Despite having had laws mandating equal pay between the sexes for decades, Iceland’s stubborn gap still hasn’t completely closed. Hence a possible new approach currently being entertained: receipts.
The New York Times reports on the country’s attempts to close the stubborn 14 to 20 percent gap between men and women’s pay. “For decades, we’ve said we’re going to fix this,” said activist Frida Ros Valdimarsdottir. ”But women are still getting lower pay, and that’s insane.” And so the government—which wants to wrap this shit up in the next five years—has decided to introduce legislation that would require companies to provide proof that everything is even-steven.
It would work like so:
The new rules would require the biggest companies and government agencies to undergo audits, starting in 2018, and to obtain a certification of compliance with equal pay rules. Businesses with over 25 employees must comply by 2022.
Employers must assess every job, from cleaner to senior executive, to identify and fix wage gaps of more than 5 percent.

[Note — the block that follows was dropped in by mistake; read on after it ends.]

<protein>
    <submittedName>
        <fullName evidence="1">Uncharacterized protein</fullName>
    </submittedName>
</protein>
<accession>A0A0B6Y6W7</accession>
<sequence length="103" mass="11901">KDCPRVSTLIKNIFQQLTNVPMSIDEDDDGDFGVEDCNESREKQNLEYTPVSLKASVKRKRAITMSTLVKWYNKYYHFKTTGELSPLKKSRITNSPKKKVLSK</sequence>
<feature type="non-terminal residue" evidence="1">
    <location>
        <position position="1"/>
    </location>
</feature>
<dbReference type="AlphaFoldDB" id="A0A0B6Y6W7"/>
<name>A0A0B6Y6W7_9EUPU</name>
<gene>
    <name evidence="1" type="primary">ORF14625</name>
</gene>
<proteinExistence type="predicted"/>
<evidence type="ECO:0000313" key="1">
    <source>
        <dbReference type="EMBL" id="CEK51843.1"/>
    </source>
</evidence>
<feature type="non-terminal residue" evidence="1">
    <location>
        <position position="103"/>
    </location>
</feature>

“History has shown that if you want progress, you need to enforce it,” explained social affairs and equality minister Thorsteinn Viglundsson. Truer words, Thorsteinn!
The measures haven’t passed yet, and they face a familiar refrain of complaints about the cost of compliance for small businesses. But a pilot program testing out the auditing process has already inspired interesting conversations where it’s been tried:
Equally disturbing to Ms. Kristjansdottir was that women negotiated lower salaries than men. Generally, men are four times as likely to ask for a raise, and when women ask, they seek 30 percent less on average.
“You’d be sitting there doing the interview, and they’d ask for less,” Ms. Kristjansdottir said. “The audit showed this was a flaw in our recruitment, that we were allowing this to happen and didn’t quite realize it.”
Imagine a company considering whether it might be incumbent upon them to make sure women got paid the same amount as men rather than just walking away with the conclusion that women were bad negotiators.